Fingers, Hands, Wrists and ArmsHealth: How does one improve strength and flexibility when not playing the violin?
From deborah mitchell
I'm *still* recovering from my broken shoulder, but have made enough progress to give the violin another shot. Please give me advice on exercises to do away from the violin to improve the strength and flexibility of my fingers, hands, wrists and arms.
As I'm a rank beginner, no exercise is too rudimentary for me. And none too silly or child-like, either.
Silly 'R Us.
From Suresh BradyViola chucking.
Posted on March 24, 2006 at 06:59 AM
The Australian Commonwealth games hammer team actually do this as violas here are cheaper than hammers.
From Jenna PottsThat would also be a great way to develop perfect pitch, you know.
Posted on March 24, 2006 at 06:49 PM
"Perfect pitch: thowing a viola into a dumpster without hitting the rim."
From William WolcottHere are some links that may help (not violin related, but still pretty thorough):
Posted on March 24, 2006 at 07:05 PM
Really, I just Googled 'shoulder rehab exercises' (no quotes)
Hope this helps...
From vincent skowronskiDeborah:
Posted on March 24, 2006 at 07:48 PM
A serious dollop of encouragement for you: go to any toy shop, drug store, sports place, etc., and buy a supple, tennis-size rubber ball....but NOT a tennis ball, as it won't provide you with as much elasticity as you are looking for. NOW, holding this very 'squeezable' ball palm up, make a fist and slowly begin squeezing and releasing it 5 times, -then STOP for a moment. Do another 5 squeezes (what becomes your FIRST 'REP'(repetition) -then STOP. Do another 5 squeezes, -then STOP, which now constitutes your second 'rep.' Wait a moment, do 5 squeezes again, -then STOP- you have just done your third 'rep' of 5 squeezes. And so it goes.
Do perhaps 3 'reps' of 5 squeezes for your initial attempt. If you are as weak as I surmise, you will become quite fatigued very easily, so then, STOP all together.
Move along (perhaps every other day for starters) with these exercises, increasing your squeezes (5 to 8, 8 to 13, etc.) and your number of 'reps' per session. You will feel your muscles beginning to scream while they are 'going to work' and 'heating up' from your fingertips, thru your hand, wrist, forearm and ending at your elbow. As with any and all "new" body exercises, please START SLOW,........then continue to build, methodically. STOP IMMEDIATELY when you feel even slightly strained. As time goes by, you can begin to push yourself a bit as you will experience more and more strength in your hands and forearms enabling you to do so. You, of course, will judge as to when you are definitely "on the road to recovery."
I have used this simple, ancient squeeze technique with many of my students over the years (including the figure skaters). Moreover, I find it incredulous as to how many 'violiners' sincerely believe that they do NOT need various degrees of brute strength and power to control and master this beast we call a violin! In fact, I support and promote all forms of sports activities for 'violiners,"---the more strenuous, the better! However, these 'violiners' had better know what they're doing and ultimately going up against before deciding to line up across from Mr. Dick Butkus,....or they may be going home looking for more than just a rubber ball.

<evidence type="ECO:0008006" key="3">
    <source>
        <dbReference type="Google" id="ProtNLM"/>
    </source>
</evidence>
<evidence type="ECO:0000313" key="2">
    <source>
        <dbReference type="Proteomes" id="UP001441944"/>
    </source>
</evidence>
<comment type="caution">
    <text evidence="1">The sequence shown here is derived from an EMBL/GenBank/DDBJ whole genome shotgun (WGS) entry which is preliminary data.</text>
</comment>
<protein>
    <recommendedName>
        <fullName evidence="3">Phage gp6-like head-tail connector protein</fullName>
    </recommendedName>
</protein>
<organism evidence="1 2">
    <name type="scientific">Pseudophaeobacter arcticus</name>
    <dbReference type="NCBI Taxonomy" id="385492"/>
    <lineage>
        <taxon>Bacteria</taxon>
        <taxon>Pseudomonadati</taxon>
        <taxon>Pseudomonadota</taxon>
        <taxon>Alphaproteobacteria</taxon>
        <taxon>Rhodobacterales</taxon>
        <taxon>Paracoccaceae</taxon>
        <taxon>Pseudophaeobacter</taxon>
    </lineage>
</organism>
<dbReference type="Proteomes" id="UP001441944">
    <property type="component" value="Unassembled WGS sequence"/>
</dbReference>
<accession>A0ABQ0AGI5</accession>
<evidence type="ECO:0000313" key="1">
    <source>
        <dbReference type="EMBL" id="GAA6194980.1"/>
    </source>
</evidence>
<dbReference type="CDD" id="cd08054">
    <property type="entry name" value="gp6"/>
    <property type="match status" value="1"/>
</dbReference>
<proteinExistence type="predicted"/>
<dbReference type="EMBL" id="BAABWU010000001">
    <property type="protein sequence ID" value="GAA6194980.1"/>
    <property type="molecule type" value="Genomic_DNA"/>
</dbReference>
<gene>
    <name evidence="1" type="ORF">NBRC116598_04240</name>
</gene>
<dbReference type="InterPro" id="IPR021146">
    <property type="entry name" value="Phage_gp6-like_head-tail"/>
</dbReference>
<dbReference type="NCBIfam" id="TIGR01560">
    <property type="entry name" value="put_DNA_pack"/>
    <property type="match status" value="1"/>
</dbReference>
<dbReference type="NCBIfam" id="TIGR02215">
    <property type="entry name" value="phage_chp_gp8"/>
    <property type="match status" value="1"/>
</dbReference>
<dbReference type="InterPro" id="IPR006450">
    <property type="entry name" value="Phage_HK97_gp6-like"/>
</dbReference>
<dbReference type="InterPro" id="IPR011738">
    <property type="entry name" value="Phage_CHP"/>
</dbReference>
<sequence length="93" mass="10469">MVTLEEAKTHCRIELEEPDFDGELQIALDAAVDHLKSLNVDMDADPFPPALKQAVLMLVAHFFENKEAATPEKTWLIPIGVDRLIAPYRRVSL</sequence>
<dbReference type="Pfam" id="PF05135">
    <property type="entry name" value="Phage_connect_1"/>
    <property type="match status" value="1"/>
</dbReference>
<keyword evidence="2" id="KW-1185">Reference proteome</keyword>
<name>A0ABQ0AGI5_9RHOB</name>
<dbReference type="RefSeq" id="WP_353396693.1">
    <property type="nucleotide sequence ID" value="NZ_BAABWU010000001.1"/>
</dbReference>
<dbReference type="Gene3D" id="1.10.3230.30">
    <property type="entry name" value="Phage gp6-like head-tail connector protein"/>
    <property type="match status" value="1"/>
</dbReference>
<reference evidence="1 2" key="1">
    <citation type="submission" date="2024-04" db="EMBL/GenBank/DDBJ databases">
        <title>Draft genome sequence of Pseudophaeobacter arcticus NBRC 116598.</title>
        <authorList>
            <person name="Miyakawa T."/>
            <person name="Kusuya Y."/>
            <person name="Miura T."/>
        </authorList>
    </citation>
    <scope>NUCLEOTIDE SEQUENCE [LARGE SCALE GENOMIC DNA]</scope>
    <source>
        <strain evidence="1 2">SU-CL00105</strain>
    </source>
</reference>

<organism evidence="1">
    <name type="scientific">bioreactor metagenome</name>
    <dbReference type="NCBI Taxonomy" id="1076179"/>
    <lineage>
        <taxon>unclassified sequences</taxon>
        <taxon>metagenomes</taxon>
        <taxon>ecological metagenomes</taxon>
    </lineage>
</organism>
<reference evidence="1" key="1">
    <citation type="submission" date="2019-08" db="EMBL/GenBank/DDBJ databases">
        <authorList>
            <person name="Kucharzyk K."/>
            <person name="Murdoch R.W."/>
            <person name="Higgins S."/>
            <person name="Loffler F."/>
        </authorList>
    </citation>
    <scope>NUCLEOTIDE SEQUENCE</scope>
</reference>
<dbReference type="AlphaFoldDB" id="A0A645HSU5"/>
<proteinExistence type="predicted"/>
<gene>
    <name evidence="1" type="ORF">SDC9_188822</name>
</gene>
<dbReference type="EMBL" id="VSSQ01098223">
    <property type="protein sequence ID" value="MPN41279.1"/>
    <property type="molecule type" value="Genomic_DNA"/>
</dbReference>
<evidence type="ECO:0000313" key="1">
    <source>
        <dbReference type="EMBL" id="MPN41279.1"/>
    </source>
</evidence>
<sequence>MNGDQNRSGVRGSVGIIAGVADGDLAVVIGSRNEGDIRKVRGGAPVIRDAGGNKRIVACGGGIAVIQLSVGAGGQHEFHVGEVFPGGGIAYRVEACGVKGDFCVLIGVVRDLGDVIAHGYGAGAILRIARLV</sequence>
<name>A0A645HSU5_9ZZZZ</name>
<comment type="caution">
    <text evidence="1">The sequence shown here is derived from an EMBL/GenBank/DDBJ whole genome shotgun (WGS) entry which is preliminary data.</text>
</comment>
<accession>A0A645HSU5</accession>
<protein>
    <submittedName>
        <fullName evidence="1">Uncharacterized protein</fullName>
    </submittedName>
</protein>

If you proceed with the 'squeezes,'Deborah, kindly let me know how the project progresses.....if you wish. Any questions, just ask.
Best of luck and anticipated success as I am,
Vincent P. Skowronski
From deborah mitchellThanks so much for the suggestions (and the sillies).
Posted on March 25, 2006 at 03:37 AM
Thanks, William, for finding those links for me. I'll look through them and see if I can find suggestions for exercises I'm not already doing.
I am doing weight training and calisthenics, but what I'm finding is that my bow arm tires very quickly. There must be some muscles in my right arm that I'm not exercising during training. If anyone has any suggestions for something to exercise the muscles involved in bowing, I'd very much like to hear them.
The hand exercises with the rubber ball sound like just the ticket. My husband bought me a set of weight-lifters hand exercise squeeze thingies, sort of springs with handles that you squeeze like pruners. But they required too much strength. I happen to have a rubber ball of the sort you mention, Vincent, so I'll start this evening. And I'll let you know how it goes.
From Wanda JenkinsDeborah,
Posted on March 25, 2006 at 06:35 AM
Use two small unopened tomato paste cans, one in each hand. Hold your hands up palms facing each other, about chest height parallel to the ground and away from your body. Swing them horizontally together and then apart. You can also use them to do curl ups or any other moves used with weights. The lightness of the cans will enable you to several sets of reps.
An exercise for wrists as well as hands & arms is to tie a two foot string securely around a small can then tie it to a stick that's comfortable to hold in both hands at the same time. Suspend the can from the stick and with palms up roll the can up the string to the stick. You can also do this with the palms down which will give other arm muscles a workout. As you get stronger you can graduate to bottles of water.
Shoulders, Chest and arms: Sitting on a chair, lean forward with your light weights in each hand and row. Pretend you're rowing with oars along a lovely river. :-)
Be sure to take it very slow, don't overdo and don't rush the process.
From Katie PHow did you break your shoulder? o_O
Posted on March 26, 2006 at 08:35 PM
Well, my prime hand-strengthening practise is actually just playing piano. You get a lot of finger strength from that. If you're trying to make yourself looser, lots of hand stretches, here's what I do:
Grab your thumb, pull it back really slowly until you can feel the stretch. Let go slowly. Grab your index, pull it back slowly until it feels really stretchy, let go. Do it on all your fingers. Instead of grabbing them you can press them on a desk, too. When you're done hold your arms out, grab your hand and pull it back so you stretch your arm, then push it down so you stretch the top of your arm. And by the time you're done, your hand is floppy and you're so relaxed you can't hold a pencil... Just kidding, but it feels good.